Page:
Tuesday, June 17, 2008

The Greenpeace List

Today Greenpeace released a report grading major U.S. supermarkets on sustainability. Most did not do well. The highest rated of the group Whole Foods received only four out of a possible 10.

I was reminded about the presence of this report by an e-mail from Greenpeace despite the fact that I had not been a strong supporter of the group in the past.

Hi Matthew!

Over at Greenpeace I've been looking over tons of blogs on ocean conservation and seafood, ect., and yours has caught my eye. I thought you might be interested in our new report?


From overfishing to bottom trawling to overcrowded fish farms, the seafood industry threatens our marine ecosystems to the point of collapse. Sustainable fishing is a key to maintaining healthy oceans which in turn help stabilize the planetary environment and the climate at large. Greenpeace has just released a unique report detailing the seafood purchasing practices of major American supermarkets, markets who make billions of dollars a year off seafood sales. Ranking the practices of the top 20 markets, the report represents a new approach to tackling the fisheries crisis, holding supermarkets accountable for their role in supporting unsustainable fisheries and aquaculture operations. Pressuring the markets we buy from will push the entire seafood industry into adopting a long-term plan for sustainable fishing.

I hope you find this interesting... thanks for all that you do and keep up the good work!

Camilla
Greenpeace USA


Thank you Camilla,

I was actually in the process of putting the finishing touches on a post that features a scheme to seed the ocean with iron. A proposal by a past Greenpeace leader, and not supported by the current administration.

We all need to wake up and smell the coffee when it comes to seafood sustainability, and I need to brew another pot while I read the seventy five page report. If you would care to read it you can do so on the Greenpeace site.

I am not sure that the report addresses the possibility that some of these retailers are buying these "red list" species from sustainable sources. Greenpeace flat out says they will not support or endorse any of the non government agencies that have guidelines. While they do not always agree many have come together recently to address these issues, maybe Greenpeace should try to get a seat at that table.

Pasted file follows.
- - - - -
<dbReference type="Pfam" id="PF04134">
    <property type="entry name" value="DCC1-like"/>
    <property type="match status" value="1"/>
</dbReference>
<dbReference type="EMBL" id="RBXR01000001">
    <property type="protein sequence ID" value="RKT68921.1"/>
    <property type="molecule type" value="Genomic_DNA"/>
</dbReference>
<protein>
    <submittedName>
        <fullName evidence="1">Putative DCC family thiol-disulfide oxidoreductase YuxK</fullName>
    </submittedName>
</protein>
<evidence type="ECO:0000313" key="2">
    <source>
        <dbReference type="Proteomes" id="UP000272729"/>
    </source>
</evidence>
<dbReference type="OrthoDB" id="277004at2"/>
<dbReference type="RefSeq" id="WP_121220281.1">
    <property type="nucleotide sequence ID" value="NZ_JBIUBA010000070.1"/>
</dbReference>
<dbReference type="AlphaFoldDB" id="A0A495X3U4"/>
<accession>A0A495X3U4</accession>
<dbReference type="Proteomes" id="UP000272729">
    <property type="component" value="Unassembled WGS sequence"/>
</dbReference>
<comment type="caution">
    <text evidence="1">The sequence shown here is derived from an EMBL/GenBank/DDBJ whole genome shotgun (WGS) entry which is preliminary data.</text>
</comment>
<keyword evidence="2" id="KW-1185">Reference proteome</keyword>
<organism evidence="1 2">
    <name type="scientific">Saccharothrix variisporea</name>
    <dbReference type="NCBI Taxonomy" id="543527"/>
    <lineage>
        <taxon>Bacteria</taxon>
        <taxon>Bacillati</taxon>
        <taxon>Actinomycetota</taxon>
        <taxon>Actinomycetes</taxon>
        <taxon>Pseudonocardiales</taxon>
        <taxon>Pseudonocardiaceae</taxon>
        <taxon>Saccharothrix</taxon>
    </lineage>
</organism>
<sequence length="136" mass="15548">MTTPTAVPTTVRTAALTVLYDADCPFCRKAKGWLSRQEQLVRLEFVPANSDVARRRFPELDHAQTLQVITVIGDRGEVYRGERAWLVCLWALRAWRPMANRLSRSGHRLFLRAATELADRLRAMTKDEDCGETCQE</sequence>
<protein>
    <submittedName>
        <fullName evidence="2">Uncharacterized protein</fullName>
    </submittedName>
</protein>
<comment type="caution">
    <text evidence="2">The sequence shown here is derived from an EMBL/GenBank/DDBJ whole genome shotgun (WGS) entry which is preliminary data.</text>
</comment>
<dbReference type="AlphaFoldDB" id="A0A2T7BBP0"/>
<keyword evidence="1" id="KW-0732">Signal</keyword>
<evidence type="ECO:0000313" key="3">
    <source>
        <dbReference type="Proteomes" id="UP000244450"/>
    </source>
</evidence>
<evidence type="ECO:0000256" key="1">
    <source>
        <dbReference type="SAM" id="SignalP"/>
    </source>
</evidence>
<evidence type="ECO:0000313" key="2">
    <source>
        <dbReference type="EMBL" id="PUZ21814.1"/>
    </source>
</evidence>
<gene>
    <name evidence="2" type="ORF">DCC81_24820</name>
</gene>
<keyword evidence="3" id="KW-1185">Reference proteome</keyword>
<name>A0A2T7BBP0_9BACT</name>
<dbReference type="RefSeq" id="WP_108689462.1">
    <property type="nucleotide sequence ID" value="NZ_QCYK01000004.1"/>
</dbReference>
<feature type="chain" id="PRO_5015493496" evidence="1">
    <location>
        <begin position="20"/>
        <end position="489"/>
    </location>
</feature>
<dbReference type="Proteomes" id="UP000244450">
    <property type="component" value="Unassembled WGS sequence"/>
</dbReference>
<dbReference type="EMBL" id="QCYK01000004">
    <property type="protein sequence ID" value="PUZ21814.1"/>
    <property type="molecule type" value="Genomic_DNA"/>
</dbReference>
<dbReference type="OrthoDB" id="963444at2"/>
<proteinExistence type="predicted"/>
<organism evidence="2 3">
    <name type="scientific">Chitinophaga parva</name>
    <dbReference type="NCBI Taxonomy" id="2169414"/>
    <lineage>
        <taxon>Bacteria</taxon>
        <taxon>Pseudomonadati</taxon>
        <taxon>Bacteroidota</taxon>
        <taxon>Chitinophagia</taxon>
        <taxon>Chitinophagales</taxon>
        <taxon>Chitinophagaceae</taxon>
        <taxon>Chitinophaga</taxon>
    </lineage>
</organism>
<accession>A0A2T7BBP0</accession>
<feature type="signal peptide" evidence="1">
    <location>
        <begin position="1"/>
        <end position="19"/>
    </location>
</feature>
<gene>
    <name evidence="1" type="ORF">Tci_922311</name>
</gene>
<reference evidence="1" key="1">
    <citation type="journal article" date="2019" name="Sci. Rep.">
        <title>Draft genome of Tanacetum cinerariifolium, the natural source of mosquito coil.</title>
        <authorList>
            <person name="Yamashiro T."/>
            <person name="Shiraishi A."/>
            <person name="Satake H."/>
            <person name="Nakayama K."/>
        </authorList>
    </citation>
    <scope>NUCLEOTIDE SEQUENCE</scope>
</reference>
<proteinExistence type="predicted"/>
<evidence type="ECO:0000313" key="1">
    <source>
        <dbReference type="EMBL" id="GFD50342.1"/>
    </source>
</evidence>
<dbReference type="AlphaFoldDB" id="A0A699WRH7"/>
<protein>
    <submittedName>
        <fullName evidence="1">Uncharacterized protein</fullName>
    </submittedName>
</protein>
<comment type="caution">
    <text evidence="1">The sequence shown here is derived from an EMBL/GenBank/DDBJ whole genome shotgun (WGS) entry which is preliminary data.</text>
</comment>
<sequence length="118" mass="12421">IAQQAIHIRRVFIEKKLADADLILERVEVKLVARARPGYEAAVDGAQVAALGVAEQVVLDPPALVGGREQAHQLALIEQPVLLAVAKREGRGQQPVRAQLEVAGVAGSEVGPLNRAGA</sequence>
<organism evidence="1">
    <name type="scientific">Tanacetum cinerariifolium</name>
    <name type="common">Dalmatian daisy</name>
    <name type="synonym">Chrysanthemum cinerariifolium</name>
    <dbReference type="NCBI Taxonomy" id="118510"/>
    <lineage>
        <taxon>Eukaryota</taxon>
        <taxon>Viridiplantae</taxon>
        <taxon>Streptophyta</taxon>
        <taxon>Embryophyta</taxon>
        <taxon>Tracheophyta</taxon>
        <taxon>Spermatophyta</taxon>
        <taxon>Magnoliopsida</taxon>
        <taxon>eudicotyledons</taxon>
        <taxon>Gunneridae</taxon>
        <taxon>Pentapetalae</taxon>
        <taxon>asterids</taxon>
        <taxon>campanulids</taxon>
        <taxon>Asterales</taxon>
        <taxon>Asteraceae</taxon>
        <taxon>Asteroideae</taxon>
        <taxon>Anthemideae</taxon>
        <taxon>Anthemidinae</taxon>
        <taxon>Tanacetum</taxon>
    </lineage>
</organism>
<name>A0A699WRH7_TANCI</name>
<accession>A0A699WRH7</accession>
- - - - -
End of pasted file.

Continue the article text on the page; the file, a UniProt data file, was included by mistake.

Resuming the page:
2 comments:

Gavin said...

Matthew, your balanced and thoughtful approach to discussing sustainability is refreshing. It’s wise advice that you offer Greenpeace when you suggest they should try to get a seat at that table as the seafood community and concerned parties discuss sustainability. But I think it may be a bit too late for that. The truth is this latest Greenpeace effort only further marginalizes them— some people don’t realize that Greenpeace threatened stores before this report came out – demanding they remove half of all fish sold or face a poor rating on its Retail Grocery List, that’s not responsible or constructive. Then, when not a single store chain gave in to their demands they simple gave them all a failing grade. John Sackton of Seafood.com wrote, “Comparisons are a lot less effective if you cannot point consumers to any supermarket that serves as a model of what the others should be pressed to achieve.” It’s too bad Greenpeace has muddied the waters of such an important discussion.
Gavin
National Fisheries Institute

Fishmonger said...

Gavin

I have to say it was a surprise to me to be contacted by two such diverse groups in the span of just a few days. I know that this issue of seafood sustainability is not going away, and that the National Fisheries Institute knows that as well. This is not a case of black and white, so we must try to approach it in a way that makes it a winning formula for everyone. Of course some will never be happy. I will continue to advocate seafood sustainability by encouraging my customers in restaurants and consumers at the retail level to make good decisions. So my advice to consumers is to use the report in a positive way. By 'curving the grades' consumers can pick from those at the top of the list and still make a difference.